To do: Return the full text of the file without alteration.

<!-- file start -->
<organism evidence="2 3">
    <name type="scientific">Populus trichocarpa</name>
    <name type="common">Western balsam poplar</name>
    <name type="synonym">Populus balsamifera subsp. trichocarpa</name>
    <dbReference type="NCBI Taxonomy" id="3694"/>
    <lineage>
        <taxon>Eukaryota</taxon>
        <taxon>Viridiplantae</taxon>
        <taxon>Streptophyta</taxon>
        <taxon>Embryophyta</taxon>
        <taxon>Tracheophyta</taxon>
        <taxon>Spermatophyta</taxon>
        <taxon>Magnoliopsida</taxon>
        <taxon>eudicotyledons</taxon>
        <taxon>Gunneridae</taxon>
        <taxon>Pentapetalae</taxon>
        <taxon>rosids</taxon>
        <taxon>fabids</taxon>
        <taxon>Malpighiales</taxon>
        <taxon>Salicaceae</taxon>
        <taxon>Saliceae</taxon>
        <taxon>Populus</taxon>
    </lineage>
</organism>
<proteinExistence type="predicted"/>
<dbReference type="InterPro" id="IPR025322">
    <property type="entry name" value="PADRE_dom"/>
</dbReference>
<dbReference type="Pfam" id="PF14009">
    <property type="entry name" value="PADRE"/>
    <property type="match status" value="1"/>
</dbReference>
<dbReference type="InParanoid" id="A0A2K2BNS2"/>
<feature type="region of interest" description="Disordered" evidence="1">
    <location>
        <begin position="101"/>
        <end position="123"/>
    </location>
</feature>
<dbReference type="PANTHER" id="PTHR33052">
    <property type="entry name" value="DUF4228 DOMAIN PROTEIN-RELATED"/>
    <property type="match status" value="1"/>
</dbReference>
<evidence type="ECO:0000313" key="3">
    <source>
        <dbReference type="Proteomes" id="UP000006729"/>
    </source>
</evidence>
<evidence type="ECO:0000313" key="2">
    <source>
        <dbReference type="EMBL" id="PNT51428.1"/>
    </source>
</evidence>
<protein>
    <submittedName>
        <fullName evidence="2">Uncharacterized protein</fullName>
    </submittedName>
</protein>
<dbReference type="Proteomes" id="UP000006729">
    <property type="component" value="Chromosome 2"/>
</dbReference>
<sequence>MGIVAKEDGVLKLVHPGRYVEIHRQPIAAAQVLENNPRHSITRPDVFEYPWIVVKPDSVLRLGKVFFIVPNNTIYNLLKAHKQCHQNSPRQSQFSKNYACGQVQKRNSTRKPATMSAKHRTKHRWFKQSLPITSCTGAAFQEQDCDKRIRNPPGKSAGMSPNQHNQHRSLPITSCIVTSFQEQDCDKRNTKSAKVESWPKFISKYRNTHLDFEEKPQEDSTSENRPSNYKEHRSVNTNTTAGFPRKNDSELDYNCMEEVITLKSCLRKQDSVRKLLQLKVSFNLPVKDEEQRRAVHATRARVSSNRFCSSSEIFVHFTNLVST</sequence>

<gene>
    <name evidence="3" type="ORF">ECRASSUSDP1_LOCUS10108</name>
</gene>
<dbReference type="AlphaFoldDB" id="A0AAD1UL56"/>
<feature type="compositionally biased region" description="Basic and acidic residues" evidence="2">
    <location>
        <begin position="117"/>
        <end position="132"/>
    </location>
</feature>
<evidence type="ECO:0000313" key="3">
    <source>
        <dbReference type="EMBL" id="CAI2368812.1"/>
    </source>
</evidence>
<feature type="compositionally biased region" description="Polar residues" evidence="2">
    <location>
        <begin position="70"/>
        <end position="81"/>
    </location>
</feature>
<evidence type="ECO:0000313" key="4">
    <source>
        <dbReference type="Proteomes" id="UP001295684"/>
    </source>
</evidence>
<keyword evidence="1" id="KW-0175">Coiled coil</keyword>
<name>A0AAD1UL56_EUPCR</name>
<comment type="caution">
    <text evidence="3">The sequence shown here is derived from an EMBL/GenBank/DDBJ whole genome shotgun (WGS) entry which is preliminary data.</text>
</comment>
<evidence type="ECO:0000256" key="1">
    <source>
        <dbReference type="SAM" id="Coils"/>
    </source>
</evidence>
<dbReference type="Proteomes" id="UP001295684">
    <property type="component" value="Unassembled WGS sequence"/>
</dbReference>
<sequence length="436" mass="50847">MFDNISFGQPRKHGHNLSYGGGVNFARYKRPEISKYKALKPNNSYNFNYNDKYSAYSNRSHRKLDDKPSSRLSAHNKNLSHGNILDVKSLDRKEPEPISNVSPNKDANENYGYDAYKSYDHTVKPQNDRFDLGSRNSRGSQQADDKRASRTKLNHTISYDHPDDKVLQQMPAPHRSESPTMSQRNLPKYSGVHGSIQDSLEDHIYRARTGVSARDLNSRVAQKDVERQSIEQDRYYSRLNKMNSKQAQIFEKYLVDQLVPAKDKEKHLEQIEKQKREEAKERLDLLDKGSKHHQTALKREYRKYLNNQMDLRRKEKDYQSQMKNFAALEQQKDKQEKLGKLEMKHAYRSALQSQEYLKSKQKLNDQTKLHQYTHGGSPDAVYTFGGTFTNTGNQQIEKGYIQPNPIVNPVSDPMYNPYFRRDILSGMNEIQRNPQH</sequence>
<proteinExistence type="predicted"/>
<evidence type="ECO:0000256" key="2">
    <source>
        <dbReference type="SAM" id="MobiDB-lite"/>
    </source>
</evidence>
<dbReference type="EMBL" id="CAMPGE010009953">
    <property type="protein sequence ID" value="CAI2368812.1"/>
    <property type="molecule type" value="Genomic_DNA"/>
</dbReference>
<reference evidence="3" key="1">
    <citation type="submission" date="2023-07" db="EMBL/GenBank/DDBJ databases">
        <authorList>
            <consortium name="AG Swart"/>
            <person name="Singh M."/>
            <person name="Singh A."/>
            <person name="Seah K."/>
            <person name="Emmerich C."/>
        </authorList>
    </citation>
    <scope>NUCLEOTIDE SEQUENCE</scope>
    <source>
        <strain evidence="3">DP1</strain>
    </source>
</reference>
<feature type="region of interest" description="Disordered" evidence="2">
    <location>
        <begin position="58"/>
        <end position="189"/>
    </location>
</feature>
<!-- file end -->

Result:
<organism evidence="2 3">
    <name type="scientific">Populus trichocarpa</name>
    <name type="common">Western balsam poplar</name>
    <name type="synonym">Populus balsamifera subsp. trichocarpa</name>
    <dbReference type="NCBI Taxonomy" id="3694"/>
    <lineage>
        <taxon>Eukaryota</taxon>
        <taxon>Viridiplantae</taxon>
        <taxon>Streptophyta</taxon>
        <taxon>Embryophyta</taxon>
        <taxon>Tracheophyta</taxon>
        <taxon>Spermatophyta</taxon>
        <taxon>Magnoliopsida</taxon>
        <taxon>eudicotyledons</taxon>
        <taxon>Gunneridae</taxon>
        <taxon>Pentapetalae</taxon>
        <taxon>rosids</taxon>
        <taxon>fabids</taxon>
        <taxon>Malpighiales</taxon>
        <taxon>Salicaceae</taxon>
        <taxon>Saliceae</taxon>
        <taxon>Populus</taxon>
    </lineage>
</organism>
<proteinExistence type="predicted"/>
<dbReference type="InterPro" id="IPR025322">
    <property type="entry name" value="PADRE_dom"/>
</dbReference>
<dbReference type="Pfam" id="PF14009">
    <property type="entry name" value="PADRE"/>
    <property type="match status" value="1"/>
</dbReference>
<dbReference type="InParanoid" id="A0A2K2BNS2"/>
<feature type="region of interest" description="Disordered" evidence="1">
    <location>
        <begin position="101"/>
        <end position="123"/>
    </location>
</feature>
<dbReference type="PANTHER" id="PTHR33052">
    <property type="entry name" value="DUF4228 DOMAIN PROTEIN-RELATED"/>
    <property type="match status" value="1"/>
</dbReference>
<evidence type="ECO:0000313" key="3">
    <source>
        <dbReference type="Proteomes" id="UP000006729"/>
    </source>
</evidence>
<evidence type="ECO:0000313" key="2">
    <source>
        <dbReference type="EMBL" id="PNT51428.1"/>
    </source>
</evidence>
<protein>
    <submittedName>
        <fullName evidence="2">Uncharacterized protein</fullName>
    </submittedName>
</protein>
<dbReference type="Proteomes" id="UP000006729">
    <property type="component" value="Chromosome 2"/>
</dbReference>
<sequence>MGIVAKEDGVLKLVHPGRYVEIHRQPIAAAQVLENNPRHSITRPDVFEYPWIVVKPDSVLRLGKVFFIVPNNTIYNLLKAHKQCHQNSPRQSQFSKNYACGQVQKRNSTRKPATMSAKHRTKHRWFKQSLPITSCTGAAFQEQDCDKRIRNPPGKSAGMSPNQHNQHRSLPITSCIVTSFQEQDCDKRNTKSAKVESWPKFISKYRNTHLDFEEKPQEDSTSENRPSNYKEHRSVNTNTTAGFPRKNDSELDYNCMEEVITLKSCLRKQDSVRKLLQLKVSFNLPVKDEEQRRAVHATRARVSSNRFCSSSEIFVHFTNLVST</sequence>

<gene>
    <name evidence="3" type="ORF">ECRASSUSDP1_LOCUS10108</name>
</gene>
<dbReference type="AlphaFoldDB" id="A0AAD1UL56"/>
<feature type="compositionally biased region" description="Basic and acidic residues" evidence="2">
    <location>
        <begin position="117"/>
        <end position="132"/>
    </location>
</feature>
<evidence type="ECO:0000313" key="3">
    <source>
        <dbReference type="EMBL" id="CAI2368812.1"/>
    </source>
</evidence>
<feature type="compositionally biased region" description="Polar residues" evidence="2">
    <location>
        <begin position="70"/>
        <end position="81"/>
    </location>
</feature>
<evidence type="ECO:0000313" key="4">
    <source>
        <dbReference type="Proteomes" id="UP001295684"/>
    </source>
</evidence>
<keyword evidence="1" id="KW-0175">Coiled coil</keyword>
<name>A0AAD1UL56_EUPCR</name>
<comment type="caution">
    <text evidence="3">The sequence shown here is derived from an EMBL/GenBank/DDBJ whole genome shotgun (WGS) entry which is preliminary data.</text>
</comment>
<evidence type="ECO:0000256" key="1">
    <source>
        <dbReference type="SAM" id="Coils"/>
    </source>
</evidence>
<dbReference type="Proteomes" id="UP001295684">
    <property type="component" value="Unassembled WGS sequence"/>
</dbReference>
<sequence length="436" mass="50847">MFDNISFGQPRKHGHNLSYGGGVNFARYKRPEISKYKALKPNNSYNFNYNDKYSAYSNRSHRKLDDKPSSRLSAHNKNLSHGNILDVKSLDRKEPEPISNVSPNKDANENYGYDAYKSYDHTVKPQNDRFDLGSRNSRGSQQADDKRASRTKLNHTISYDHPDDKVLQQMPAPHRSESPTMSQRNLPKYSGVHGSIQDSLEDHIYRARTGVSARDLNSRVAQKDVERQSIEQDRYYSRLNKMNSKQAQIFEKYLVDQLVPAKDKEKHLEQIEKQKREEAKERLDLLDKGSKHHQTALKREYRKYLNNQMDLRRKEKDYQSQMKNFAALEQQKDKQEKLGKLEMKHAYRSALQSQEYLKSKQKLNDQTKLHQYTHGGSPDAVYTFGGTFTNTGNQQIEKGYIQPNPIVNPVSDPMYNPYFRRDILSGMNEIQRNPQH</sequence>
<proteinExistence type="predicted"/>
<evidence type="ECO:0000256" key="2">
    <source>
        <dbReference type="SAM" id="MobiDB-lite"/>
    </source>
</evidence>
<dbReference type="EMBL" id="CAMPGE010009953">
    <property type="protein sequence ID" value="CAI2368812.1"/>
    <property type="molecule type" value="Genomic_DNA"/>
</dbReference>
<reference evidence="3" key="1">
    <citation type="submission" date="2023-07" db="EMBL/GenBank/DDBJ databases">
        <authorList>
            <consortium name="AG Swart"/>
            <person name="Singh M."/>
            <person name="Singh A."/>
            <person name="Seah K."/>
            <person name="Emmerich C."/>
        </authorList>
    </citation>
    <scope>NUCLEOTIDE SEQUENCE</scope>
    <source>
        <strain evidence="3">DP1</strain>
    </source>
</reference>
<feature type="region of interest" description="Disordered" evidence="2">
    <location>
        <begin position="58"/>
        <end position="189"/>
    </location>
</feature>